Blaenau Gwent tops hospital booze cases per head
BLAENAU Gwent saw the highest number of admissions to hospital due to alcohol, relative to its size, in the whole of Wales last year.
Blaenau Gwent, which has a population of 70,000, saw 591 admissions to hospital in 2011/12 for ‘alcohol-specific’ conditions, the 14th highest in Wales.
But when ranked per 100,000 population, Blaenau Gwent came out on top, with the equivalent of 857 admissions per 100,000 people. Newport was in fourth place with 618; Caerphilly sixth with 600; Torfaen seventh with 591, and; Monmouthshire 18th with 404. The Welsh average is 501 admissions per 100,000.
Aneurin Bevan Health Board had the second highest number of admissions in Wales for ‘alcohol-specific’ conditions in 2011/2012, with 3,491 admissions. This figure is the highest in Wales when ranked by population, with 603 admissions per 100,000.
The data, from NHS Wales Information Service, also ranks the number of admissions for ‘alcohol attributable’ conditions, showing that Aneurin Bevan Health Board recorded 1,446 admissions for women and 2,509 for men in 2011/12, per 100,000 population – the highest in Wales.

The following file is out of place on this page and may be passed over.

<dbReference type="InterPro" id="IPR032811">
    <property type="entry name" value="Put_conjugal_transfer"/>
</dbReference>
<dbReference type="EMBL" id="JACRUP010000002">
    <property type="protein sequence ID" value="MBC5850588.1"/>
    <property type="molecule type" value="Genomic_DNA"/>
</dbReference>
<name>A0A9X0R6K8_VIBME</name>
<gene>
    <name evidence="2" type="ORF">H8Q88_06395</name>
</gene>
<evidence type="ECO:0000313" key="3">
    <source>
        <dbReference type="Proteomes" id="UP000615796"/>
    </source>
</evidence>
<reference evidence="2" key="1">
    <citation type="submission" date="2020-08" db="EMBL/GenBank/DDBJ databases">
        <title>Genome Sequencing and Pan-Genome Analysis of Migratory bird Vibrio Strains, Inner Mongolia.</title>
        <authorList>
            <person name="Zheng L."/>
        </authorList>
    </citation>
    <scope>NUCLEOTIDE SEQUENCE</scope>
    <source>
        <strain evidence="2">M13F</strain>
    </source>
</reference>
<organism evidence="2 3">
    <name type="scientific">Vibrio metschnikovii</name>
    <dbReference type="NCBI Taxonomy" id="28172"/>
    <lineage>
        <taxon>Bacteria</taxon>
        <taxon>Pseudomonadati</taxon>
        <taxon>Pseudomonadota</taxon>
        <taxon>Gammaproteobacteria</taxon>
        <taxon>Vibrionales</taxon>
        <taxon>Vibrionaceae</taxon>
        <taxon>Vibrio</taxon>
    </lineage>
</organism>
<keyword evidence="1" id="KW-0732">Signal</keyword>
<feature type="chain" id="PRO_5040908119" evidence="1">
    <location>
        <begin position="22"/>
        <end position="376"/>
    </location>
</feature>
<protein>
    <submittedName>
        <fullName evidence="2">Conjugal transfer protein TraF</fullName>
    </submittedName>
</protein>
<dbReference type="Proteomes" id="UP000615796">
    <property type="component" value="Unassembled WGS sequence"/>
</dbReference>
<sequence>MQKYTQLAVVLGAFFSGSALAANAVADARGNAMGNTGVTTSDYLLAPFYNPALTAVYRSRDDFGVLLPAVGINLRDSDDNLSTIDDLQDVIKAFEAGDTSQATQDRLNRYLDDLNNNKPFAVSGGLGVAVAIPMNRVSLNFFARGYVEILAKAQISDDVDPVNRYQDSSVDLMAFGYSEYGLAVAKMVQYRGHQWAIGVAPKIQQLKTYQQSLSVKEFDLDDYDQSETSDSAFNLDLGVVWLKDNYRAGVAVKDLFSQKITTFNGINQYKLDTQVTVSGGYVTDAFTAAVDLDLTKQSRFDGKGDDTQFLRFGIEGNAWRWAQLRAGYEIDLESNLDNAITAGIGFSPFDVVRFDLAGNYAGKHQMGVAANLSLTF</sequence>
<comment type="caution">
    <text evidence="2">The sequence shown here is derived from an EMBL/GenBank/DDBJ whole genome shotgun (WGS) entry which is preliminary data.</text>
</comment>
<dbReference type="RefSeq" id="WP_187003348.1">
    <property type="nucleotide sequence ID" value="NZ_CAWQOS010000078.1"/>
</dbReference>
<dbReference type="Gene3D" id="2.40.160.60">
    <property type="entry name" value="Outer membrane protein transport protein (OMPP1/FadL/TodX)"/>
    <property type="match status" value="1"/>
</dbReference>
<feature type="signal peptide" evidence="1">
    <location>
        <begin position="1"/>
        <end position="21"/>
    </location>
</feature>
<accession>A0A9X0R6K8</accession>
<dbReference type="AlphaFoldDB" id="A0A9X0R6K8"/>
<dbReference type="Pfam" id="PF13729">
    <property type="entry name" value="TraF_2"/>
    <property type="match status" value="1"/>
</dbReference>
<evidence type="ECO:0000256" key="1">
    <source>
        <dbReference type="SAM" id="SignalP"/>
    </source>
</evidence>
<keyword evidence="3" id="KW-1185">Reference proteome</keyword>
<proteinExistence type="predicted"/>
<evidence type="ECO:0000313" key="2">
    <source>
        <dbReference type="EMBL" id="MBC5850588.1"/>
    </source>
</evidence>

In Newport, 18 young people in the authority area were referred for specialist treatment by specialist substance misuse treatment service B@1 between April 2012 and September 2013.
Of those who used the service, which is run by Barnardo’s Cymru, Aneurin Bevan Health Board’s child and adolescent mental health service and Newport council, 118 were referred for specialist treatment for cannabis and 14 for mephedrone.
Andrew Misell, director of Alcohol Concern Cymru, said: “This report highlights once again what a big impact alcohol is having on young people’s lives in Wales. That’s hardly surprising given that alcohol is so easy to get hold of, so cheap, and so normal in our society. ”
One venue offering cheap alcohol in Newport is the Lliswerry and Nash Constitutional Club, but this is to ensure that its largely OAP customer base can afford to get out of the house and socialise, said director Andrew Murdoch. “We don’t encourage people to become alcoholics. Other places are struggling to survive because of supermarkets selling alcohol so cheaply. Pensioners can afford to come here, rather than drinking at home.”
Comments are closed on this article.